August 26, 2020

Partner Craig Martin filed an amicus brief on behalf of 11 museums in support of the creation of the Obama Presidential Center in Chicago’s Jackson Park.

On August 21, 2020, the Seventh Circuit ruled against environmental activist group Protect Our Parks and several individual Chicago residents, holding they did not have standing to allege violations of the Takings Clause of the Fifth Amendment or the Due Process Clause of the 14th Amendment in their quest to halt construction of the Obama Presidential Center.

The complaint in Protect Our Parks v. Chicago Park District accused the City and the Chicago Park District of violating their obligations as trustees of public parkland by allowing the private Obama Foundation to build the Center on public parkland. Plaintiffs asserted defendants violated Illinois’s public trust doctrine by transferring control of public parkland to the Obama Foundation for a purely private purpose and acted beyond their legal authority by entering the use agreement with the Foundation. They also argued defendants violated the Takings Clause of the Fifth Amendment and Due Process Clause of the Fourteenth Amendment by altering the use of Jackson Park and granting control to the Foundation thereby depriving them of property. In June 2019, District Court Judge John Robert Blakey dismissed the case against the City and Park District, finding that building the 19.3-acre campus in Jackson Park would provide ample public utility and that the legislative process for establishing it there had been sound.

Eleven Chicago museums, a number of presidential foundations and nine professors of property law filed amicus briefs supporting the City and Park District. Partner Craig Martin filed a brief on behalf of the eleven museums that currently operate on Chicago Park District property—Adler Planetarium, Art Institute of Chicago, Chicago History Museum, DuSable Museum of African American History, The Field Museum of Natural History, Museum of Contemporary Art, Museum of Science and Industry, National Museum of Mexican Art, National Museum of Puerto Rican Arts and Culture, The Chicago Academy of Sciences/Peggy Notebaert Nature Museum, and John G. Shedd Aquarium. The museums voiced support for the creation of the Obama Presidential Center in Jackson Park and wrote separately to highlight Chicago’s long history of establishing museums in its parks and to alert the Court to potential consequences that may arise should it side with the plaintiffs.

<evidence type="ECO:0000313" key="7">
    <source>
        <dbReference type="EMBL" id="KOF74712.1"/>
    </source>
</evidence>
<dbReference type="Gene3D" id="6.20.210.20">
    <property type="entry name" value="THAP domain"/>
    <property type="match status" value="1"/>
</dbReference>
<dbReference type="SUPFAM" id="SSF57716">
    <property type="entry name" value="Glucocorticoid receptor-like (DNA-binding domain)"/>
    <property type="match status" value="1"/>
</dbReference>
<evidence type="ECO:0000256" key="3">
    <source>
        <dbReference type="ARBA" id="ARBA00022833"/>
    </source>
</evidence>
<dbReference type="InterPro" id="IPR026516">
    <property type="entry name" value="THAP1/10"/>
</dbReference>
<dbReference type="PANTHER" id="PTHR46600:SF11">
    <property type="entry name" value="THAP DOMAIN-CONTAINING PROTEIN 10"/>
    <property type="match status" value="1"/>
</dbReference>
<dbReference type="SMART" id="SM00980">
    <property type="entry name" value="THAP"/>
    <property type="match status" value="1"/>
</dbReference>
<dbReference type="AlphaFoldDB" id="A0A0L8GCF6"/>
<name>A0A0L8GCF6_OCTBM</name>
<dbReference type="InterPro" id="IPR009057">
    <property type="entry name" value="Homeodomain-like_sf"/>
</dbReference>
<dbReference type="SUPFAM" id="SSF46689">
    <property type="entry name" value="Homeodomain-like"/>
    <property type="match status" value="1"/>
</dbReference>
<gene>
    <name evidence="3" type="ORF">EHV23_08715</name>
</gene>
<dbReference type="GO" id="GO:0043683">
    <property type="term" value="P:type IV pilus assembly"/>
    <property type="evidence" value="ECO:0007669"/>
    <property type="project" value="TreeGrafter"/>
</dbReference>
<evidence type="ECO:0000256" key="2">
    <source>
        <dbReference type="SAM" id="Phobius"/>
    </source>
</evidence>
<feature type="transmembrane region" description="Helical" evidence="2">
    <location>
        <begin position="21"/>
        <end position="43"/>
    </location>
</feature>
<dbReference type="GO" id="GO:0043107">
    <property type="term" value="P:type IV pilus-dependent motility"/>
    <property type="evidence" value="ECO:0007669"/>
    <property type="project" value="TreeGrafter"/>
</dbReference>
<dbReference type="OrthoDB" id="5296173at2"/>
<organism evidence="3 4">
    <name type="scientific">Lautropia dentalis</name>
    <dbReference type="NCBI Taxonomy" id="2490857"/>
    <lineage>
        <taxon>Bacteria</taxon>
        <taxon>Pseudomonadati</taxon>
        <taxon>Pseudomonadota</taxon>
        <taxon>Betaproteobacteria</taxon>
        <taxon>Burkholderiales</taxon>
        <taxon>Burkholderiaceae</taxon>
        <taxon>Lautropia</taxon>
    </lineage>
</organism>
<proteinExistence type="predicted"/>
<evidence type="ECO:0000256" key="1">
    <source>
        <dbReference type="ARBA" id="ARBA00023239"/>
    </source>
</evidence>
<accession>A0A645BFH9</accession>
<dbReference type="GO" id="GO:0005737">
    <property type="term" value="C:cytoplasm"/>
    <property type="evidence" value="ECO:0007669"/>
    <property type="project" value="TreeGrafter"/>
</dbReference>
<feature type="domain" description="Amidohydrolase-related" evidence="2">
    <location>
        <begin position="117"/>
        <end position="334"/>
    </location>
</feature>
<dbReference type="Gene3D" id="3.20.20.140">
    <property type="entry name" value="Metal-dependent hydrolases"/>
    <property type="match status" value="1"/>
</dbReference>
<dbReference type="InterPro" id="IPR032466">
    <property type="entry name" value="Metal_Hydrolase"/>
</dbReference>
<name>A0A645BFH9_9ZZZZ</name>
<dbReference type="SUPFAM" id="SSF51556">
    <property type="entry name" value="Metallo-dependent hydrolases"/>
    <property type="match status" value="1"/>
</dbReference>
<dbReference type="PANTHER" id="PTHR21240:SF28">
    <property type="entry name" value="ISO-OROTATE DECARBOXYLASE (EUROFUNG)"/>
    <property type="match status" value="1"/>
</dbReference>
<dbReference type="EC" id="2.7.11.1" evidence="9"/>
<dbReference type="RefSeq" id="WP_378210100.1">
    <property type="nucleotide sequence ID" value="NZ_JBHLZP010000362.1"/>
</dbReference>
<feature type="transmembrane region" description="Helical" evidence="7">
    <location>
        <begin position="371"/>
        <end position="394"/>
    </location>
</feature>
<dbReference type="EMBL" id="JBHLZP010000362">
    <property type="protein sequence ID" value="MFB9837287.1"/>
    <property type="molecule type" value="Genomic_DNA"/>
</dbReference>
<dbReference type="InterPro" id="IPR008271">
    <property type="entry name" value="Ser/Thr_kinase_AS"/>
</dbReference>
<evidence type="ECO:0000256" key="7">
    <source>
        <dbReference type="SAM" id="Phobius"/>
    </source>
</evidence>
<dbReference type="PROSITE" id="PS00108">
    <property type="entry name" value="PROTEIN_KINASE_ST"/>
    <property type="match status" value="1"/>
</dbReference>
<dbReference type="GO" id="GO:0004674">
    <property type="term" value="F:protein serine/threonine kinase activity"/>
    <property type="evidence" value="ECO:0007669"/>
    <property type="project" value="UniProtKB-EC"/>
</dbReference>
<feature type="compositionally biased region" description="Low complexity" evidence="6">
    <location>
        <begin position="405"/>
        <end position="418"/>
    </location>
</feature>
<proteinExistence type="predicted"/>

On appeal, the Seventh Circuit affirmed dismissal of the federal claims but overturned the district court’s ruling on the state law claims, holding that neither it nor the lower court had jurisdiction to rule on the state claims, leaving the door open for Protect Our Parks Inc. and other appellants to renew their fight in state court.

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